Sugar Water For My Dopamine-Depleted Brain, featuring George Saunders

The importance of dopamine became apparent in 1954 when the neuroscientists James Olds and Peter Milner ran an experiment that revealed the neurological processes behind craving and desire. By implanting electrodes in the brains of rats, the researchers blocked the release of dopamine. To the surprise of the scientists, the rats lost all will to live. They wouldn’t eat. they wouldn’t have sex. They didn’t crave anything. Within a few days the animals died of thirst.

In follow-up studies, other scientist also inhibited the dopamine-releasing parts of the brain, but this time, they squirted little droplets of sugar into the mouths of the dopamine-depleted rats. Their little rat faces lit up with pleasurable grins from the tasty substance. Even though dopamine was blocked, they liked the sugar just as much as before; they just didn’t want it anymore. The ability to experience pleasure remained, but without dopamine, desire died. And without desire, action stopped.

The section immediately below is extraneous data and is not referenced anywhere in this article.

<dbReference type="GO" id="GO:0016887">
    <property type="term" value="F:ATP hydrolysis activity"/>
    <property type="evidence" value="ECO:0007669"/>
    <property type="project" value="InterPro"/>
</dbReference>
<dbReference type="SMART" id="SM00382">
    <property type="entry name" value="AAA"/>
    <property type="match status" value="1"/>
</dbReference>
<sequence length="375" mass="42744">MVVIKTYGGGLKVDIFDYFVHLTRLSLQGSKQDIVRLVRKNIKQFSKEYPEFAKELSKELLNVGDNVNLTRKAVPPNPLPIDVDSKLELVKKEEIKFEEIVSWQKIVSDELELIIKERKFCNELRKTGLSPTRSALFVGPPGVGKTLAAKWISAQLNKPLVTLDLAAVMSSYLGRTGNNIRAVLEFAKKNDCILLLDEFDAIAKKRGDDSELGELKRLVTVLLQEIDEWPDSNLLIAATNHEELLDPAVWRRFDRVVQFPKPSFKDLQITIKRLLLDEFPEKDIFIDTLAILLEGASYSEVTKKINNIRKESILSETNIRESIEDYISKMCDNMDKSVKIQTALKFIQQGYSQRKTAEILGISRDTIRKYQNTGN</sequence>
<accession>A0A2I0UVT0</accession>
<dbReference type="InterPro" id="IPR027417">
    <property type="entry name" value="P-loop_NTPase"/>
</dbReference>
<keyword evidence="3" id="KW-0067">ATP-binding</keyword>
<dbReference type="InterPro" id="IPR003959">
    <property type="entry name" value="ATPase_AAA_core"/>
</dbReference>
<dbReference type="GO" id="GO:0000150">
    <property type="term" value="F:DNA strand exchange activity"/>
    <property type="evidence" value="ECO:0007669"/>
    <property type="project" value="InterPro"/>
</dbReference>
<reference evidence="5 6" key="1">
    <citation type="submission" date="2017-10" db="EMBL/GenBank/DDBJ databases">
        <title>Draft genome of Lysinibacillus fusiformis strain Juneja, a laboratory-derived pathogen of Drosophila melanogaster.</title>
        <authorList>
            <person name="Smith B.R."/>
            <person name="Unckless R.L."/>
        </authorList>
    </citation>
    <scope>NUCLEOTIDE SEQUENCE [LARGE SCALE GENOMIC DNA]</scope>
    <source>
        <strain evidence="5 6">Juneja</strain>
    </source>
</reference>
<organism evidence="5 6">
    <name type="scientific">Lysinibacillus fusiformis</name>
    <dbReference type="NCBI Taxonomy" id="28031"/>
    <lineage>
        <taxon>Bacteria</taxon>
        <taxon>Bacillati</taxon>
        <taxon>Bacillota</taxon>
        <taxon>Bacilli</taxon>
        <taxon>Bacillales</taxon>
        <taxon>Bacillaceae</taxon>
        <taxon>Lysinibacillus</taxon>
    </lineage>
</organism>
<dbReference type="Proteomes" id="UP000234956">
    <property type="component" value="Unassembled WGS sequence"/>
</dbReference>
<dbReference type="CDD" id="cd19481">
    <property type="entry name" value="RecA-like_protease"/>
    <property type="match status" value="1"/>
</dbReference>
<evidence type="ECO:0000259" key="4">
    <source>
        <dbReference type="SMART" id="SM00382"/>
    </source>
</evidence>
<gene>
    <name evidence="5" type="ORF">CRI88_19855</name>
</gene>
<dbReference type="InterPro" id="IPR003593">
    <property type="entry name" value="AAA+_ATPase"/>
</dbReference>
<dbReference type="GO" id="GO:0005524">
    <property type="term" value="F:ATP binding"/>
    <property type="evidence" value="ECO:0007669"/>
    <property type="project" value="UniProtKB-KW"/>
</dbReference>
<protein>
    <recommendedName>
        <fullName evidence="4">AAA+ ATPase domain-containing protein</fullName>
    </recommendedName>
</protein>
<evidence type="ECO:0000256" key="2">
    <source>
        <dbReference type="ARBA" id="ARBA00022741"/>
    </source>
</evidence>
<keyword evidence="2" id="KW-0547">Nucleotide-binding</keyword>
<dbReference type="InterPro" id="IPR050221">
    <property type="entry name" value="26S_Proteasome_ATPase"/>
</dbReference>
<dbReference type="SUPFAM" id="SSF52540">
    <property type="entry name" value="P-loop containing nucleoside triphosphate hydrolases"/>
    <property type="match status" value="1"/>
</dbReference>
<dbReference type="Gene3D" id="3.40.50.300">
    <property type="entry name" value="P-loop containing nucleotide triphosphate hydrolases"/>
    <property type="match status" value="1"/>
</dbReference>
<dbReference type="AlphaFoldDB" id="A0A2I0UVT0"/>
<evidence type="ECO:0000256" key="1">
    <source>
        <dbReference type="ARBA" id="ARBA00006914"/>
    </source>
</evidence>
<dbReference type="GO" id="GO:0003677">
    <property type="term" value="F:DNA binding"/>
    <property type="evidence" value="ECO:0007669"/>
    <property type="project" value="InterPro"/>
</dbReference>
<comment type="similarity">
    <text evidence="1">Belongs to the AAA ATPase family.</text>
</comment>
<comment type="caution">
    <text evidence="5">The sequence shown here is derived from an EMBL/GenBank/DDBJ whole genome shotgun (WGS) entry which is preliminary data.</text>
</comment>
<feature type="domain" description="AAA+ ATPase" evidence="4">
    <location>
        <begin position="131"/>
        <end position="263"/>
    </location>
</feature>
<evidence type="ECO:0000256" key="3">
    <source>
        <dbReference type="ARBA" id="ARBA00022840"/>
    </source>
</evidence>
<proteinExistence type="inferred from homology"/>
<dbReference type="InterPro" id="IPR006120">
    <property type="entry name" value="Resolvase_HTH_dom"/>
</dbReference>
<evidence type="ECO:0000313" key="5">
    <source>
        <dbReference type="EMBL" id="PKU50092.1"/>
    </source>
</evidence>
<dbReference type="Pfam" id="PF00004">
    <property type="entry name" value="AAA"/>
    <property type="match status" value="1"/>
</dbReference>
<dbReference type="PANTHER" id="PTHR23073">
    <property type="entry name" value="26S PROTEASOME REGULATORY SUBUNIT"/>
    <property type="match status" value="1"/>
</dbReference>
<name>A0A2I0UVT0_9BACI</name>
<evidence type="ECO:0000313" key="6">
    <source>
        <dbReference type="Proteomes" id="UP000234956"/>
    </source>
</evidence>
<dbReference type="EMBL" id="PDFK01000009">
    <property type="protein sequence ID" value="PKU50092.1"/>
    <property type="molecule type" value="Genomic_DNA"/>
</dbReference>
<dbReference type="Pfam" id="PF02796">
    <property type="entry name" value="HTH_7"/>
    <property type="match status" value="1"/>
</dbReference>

James Clear, Atomic Habits (p. 105)

Although I’m happily emerging from the slump, for much of this year to this point, I found myself relating to the rats described above, in that I had very little desire to do much of anything. Although this sounds like—and probably was—a classic depression symptom, I simultaneously observed that, like the rats, I didn’t feel particularly unhappy. I still enjoyed flowers and pretty scenery and conversations and food when—like sugar water getting dropped on the rats’ tongues—it was delivered to me with minimal effort on my part. Luckily, because I live with a man who is moved by his own appetites, much of the world is delivered to me: Marvel television programs appear on the screen, food arrives, I am ferried to various destinations. And as these things happened during this time, I thought mmmm, riding in the car in the sun is nice, this view is nice, this Modern Kale Ceasar Salad hits the spot.